You can accept this and move on to develop economic growth strategies that accommodate this situation, or just play the part of a latter-day cargo cult, like primitives in the South Pacific hoping flights will return.

Media: Get The Whole Picture & The Facts Before Posting Jive Stories. The subject of small community air service is truly in vogue now, with writers who can’t tell the difference between an airline schedule and a grocery list reporting the “plight” of airports losing scheduled flights.

In most cases, these types of stories only mislead the public into thinking that every local airport should have scheduled flights, lest the community dry up into a ghost town. In most of them currently, they rely on the misleading jive that it is just a matter of not enough pilots.

Sorry, it’s a matter of not enough traffic. What’s missed is that this shrinking small community air service situation has been going on for the past 60 years. As the economics of air transportation have changed, fewer and fewer small communities have had the traffic to keep up.

The Poster Child For Unserved Airports Desperately Seeking Service That Won’t Work. The Wichita Falls situation is one that a whole lot of small communities should look at and, get the message, and clearly understand.

Today, there are more than a couple of unserved small airports tossing heavy gelt at “studies” intended to capture exactly what Wichita Falls has, and which really doesn’t work.

The Future: Taking Advantage of Economic Migration. This is, naturally, a tough pill to swallow. It goes against “the consensus.” But that does not change the facts. In the USA today, there are entire metro regions working hard to make doing business impossible. Then there are the crime issues in some of these regions, too.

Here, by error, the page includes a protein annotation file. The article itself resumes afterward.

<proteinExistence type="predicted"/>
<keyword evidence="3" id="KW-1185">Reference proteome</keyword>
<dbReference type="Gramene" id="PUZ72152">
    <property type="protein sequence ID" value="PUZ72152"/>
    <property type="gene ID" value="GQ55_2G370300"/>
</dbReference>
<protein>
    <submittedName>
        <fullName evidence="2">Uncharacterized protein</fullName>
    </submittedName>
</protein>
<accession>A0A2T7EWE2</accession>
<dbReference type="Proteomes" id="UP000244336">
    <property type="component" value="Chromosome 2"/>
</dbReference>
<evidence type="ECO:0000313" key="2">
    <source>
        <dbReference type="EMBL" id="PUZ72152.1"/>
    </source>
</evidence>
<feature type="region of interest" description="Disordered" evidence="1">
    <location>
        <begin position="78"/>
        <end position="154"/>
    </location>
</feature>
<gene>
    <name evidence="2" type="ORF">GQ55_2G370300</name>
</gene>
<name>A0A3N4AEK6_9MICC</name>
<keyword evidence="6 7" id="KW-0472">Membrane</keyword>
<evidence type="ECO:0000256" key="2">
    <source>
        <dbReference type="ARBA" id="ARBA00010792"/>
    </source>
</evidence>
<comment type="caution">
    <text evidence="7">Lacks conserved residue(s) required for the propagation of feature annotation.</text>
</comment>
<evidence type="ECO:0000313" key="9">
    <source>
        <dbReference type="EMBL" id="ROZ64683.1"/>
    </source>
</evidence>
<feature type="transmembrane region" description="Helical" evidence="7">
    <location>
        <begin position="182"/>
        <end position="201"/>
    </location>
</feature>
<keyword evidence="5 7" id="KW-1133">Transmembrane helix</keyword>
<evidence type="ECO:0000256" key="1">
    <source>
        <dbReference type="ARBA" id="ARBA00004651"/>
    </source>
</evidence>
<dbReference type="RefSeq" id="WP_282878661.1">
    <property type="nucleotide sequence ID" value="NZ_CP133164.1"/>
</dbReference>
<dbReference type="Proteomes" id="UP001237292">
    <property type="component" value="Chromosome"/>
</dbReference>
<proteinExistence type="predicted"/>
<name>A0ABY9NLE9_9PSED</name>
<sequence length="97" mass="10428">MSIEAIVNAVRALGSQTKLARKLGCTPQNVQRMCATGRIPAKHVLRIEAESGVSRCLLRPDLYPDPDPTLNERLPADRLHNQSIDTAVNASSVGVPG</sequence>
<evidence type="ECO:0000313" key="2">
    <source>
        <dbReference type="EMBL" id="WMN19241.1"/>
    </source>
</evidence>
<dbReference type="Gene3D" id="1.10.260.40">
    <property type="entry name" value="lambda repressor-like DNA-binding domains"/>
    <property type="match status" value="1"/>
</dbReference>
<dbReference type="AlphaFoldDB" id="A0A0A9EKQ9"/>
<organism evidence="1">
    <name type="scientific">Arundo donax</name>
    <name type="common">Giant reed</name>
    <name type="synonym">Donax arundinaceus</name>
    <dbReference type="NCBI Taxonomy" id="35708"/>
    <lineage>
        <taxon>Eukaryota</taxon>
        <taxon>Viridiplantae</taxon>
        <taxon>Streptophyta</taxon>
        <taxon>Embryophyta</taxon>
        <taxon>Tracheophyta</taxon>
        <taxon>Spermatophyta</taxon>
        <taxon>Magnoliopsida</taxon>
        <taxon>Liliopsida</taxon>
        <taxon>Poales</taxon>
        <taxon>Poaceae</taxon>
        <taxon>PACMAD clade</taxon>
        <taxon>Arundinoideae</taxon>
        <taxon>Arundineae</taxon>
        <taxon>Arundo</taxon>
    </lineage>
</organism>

That is where the future is for rural communities such as Wichita Falls.

The contrary – but accurate – point here is that regardless of air service, Wichita Falls has a far better quality of life than a number of we-need-not-mention regions of the USA. It is short-sighted and myopic to conclude that not having lots of convenient air service at the local airport is a deal-killer to this type of economic outreach.

The fact is that within the context of the air transportation system, local flights to small community airports will be contracting. But that does not change the other economic advantages communities such as these possess.

The time for whining is over. The time for taking the situation by the horns and moving beyond what cannot be changed is here. Stop with the palliative snake oil. You can no longer support network air service connectivity.

New Air Transportation Concepts? Absolutely, But… There are other air logistics concepts, and we are actively working on them. But as for getting enough air service at Wichita Falls airport to keep consumers from driving to DFW, please join us back here in reality. If only as a tourist.

Questions? Comments? Hot Rocks? Contact Us. We understand this entire discussion is unholy anathema to consensus thinking. That’s why the consensus always gets left behind. At BGI we look to the future, and the future is often a direct threat to the status quo.

Want to discuss further. Contact us! We’ll talk about the future.